Helping Kids Manage Anxiety During the Pandemic
A couple of weeks ago — which feels like a lifetime ago now, my gosh — my daughter came home from school talking non-stop about the coronavirus.
“It came from bats, Mama, and people are getting sick in China!” she exclaimed, wide-eyed. The topic had come up in class because one of her Grade One classmates had been visiting relatives in China when the outbreak occurred. “Now our friend Annie can’t get home!” she said.
It was clear my daughter was alarmed by all of this, particularly when she began peppering me with questions — often the same ones, over and over again (Was the virus in Canada? Would I get sick? Would she get sick? Would our dog be okay?). Now that classes are cancelled, her sense of unease is growing.
No one — not even grown-ups — can control what happens over the coming weeks and months. Fortunately, there are ways we can help our kids manage their stress during this strange time.
Establish a routine
Adults and children alike find comfort in predictability. The World Health Organization (WHO) recommends creating a routine, ideally, one that’s close to their usual routine. If your kids are in school or daycare, create a schedule resembling what they’d usually do during the day — from recess and snack time to subject-specific blocks of time and free play.
Do whatever you need to do to be as calm and collected as you can. Children and teens are looking to their parents for reassurance that they’ll be okay. Do what you can to sneak in some self-care for yourself, tricky as that may be, to keep yourself from getting frazzled.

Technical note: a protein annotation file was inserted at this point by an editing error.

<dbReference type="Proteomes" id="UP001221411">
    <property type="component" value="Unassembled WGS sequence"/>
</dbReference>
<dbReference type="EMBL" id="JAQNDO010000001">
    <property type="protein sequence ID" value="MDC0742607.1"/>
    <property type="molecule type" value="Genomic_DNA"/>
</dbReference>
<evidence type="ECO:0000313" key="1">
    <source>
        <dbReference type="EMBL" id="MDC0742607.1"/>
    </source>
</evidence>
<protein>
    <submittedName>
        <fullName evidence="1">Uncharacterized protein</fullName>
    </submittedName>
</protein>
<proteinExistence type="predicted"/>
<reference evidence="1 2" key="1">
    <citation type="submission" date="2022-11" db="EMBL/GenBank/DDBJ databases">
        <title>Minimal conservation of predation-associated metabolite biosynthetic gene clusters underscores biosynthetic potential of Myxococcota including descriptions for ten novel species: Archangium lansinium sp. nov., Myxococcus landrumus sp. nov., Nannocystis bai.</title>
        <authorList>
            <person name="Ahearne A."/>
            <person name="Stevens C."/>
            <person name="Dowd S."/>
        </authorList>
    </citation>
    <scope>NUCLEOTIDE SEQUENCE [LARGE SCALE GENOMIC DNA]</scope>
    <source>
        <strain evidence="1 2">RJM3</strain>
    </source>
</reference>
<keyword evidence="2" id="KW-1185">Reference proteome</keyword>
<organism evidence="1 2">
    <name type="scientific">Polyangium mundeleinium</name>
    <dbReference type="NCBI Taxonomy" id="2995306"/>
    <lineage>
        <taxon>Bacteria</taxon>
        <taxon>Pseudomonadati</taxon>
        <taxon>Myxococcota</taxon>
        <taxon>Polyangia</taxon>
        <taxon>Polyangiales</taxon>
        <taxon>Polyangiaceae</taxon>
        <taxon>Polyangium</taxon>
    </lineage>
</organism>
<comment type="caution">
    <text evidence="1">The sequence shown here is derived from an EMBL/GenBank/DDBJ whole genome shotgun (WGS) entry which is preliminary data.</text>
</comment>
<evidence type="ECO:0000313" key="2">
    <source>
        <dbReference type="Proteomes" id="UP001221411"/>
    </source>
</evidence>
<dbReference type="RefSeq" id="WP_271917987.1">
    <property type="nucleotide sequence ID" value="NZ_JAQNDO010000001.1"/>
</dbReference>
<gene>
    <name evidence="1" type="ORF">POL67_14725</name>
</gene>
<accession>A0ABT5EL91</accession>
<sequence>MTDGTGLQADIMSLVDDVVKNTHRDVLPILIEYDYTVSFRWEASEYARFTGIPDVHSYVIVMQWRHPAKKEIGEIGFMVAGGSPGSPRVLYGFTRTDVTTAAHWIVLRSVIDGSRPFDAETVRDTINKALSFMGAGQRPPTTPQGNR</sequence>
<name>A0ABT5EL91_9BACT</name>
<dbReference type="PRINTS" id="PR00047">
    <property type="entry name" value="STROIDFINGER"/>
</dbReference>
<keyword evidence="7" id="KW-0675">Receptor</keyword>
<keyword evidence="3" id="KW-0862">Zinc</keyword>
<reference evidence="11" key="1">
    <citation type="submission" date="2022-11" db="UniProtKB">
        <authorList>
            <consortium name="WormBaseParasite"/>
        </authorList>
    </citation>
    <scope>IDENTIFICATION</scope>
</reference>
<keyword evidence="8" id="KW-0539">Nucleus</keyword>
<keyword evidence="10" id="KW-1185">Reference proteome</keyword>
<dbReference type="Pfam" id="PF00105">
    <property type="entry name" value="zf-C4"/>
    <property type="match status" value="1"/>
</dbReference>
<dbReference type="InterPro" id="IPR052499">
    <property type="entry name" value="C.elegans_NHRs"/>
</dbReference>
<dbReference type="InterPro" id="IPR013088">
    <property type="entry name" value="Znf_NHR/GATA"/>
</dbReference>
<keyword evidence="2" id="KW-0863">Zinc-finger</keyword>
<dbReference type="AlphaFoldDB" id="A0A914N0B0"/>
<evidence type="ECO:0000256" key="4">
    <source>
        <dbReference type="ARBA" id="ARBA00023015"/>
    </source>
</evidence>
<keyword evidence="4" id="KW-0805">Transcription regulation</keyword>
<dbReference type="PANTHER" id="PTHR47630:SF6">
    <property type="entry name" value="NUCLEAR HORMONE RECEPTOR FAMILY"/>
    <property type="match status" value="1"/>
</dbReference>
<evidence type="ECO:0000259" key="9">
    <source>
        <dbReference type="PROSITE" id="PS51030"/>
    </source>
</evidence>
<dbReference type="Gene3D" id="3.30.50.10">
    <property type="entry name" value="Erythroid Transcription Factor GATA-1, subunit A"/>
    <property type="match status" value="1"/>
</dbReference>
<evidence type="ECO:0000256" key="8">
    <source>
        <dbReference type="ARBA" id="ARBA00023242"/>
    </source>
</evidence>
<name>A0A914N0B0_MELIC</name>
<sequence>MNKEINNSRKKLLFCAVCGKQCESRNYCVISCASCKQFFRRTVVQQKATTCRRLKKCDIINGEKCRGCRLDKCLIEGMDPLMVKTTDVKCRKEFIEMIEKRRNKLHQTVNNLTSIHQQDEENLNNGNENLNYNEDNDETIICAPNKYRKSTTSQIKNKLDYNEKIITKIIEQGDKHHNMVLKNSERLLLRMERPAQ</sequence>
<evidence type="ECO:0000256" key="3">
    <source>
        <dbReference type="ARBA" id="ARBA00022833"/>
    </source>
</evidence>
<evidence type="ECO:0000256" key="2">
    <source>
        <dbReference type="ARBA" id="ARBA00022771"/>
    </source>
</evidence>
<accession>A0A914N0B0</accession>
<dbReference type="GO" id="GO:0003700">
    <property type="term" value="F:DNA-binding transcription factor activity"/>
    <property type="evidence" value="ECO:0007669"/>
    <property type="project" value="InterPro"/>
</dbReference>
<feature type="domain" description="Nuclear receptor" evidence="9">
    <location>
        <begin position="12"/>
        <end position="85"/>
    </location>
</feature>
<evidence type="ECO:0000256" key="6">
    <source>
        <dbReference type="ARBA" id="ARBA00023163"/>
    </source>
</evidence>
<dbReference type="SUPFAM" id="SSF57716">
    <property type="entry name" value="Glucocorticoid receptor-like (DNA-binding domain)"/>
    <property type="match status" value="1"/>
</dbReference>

Limit exposure to news
Sure, your little ones are probably not turning on CNN when they wake up in the morning, but they are paying close attention to what we’re doing. Check the news discretely — and only periodically — to avoid exposing children to media that could be confusing or scary. Encourage teens to limit how often they check the news, as well as social media. Reassure kids of any age that you’ll share any new information they need to know.
(For advice on talking to your kids about COVID-19, check out this article and this American resource from the National Association of School Psychologists).
Focus on the helpers
Remember this brilliant quote from Mr. Rogers?
“When I was a boy and I would see scary things in the news, my mother would say to me, “Look for the helpers. You will always find people who are helping.”
Remind your kids of the many ways in which people are helping each other through the crisis. From doctors and nurses at the hospitals, to volunteers delivering meals and truck drivers taking food to grocery stores, to the politicians make tough choices, there are many helpers in our communities.
Stay connected to friends and family
It’s tough for kids to be away from friends and extended family. Schedule video chats and phone calls, send Snapchat or Facebook Kids Messenger messages, and find other safe ways to keep your kiddos connected to those they care about.
Get regular exercise
Exercise helps all of us manage our emotions. Get outside for walks, explore parks nearby, or go bike riding. If you’re stuck inside, search YouTube or other online platforms for exercise videos geared at kids, like Cosmic Kids yoga, or have a living room dance party.
Talk to your kids about anxiety
Children don’t always understand what they’re feeling. Teach them what anxiety feels like and why it’s nothing to be afraid of. Anxiety Canada has a great video for kids and another for teens that can help. There are also online resources to help kids learn to breathe through their anxiety, like this one.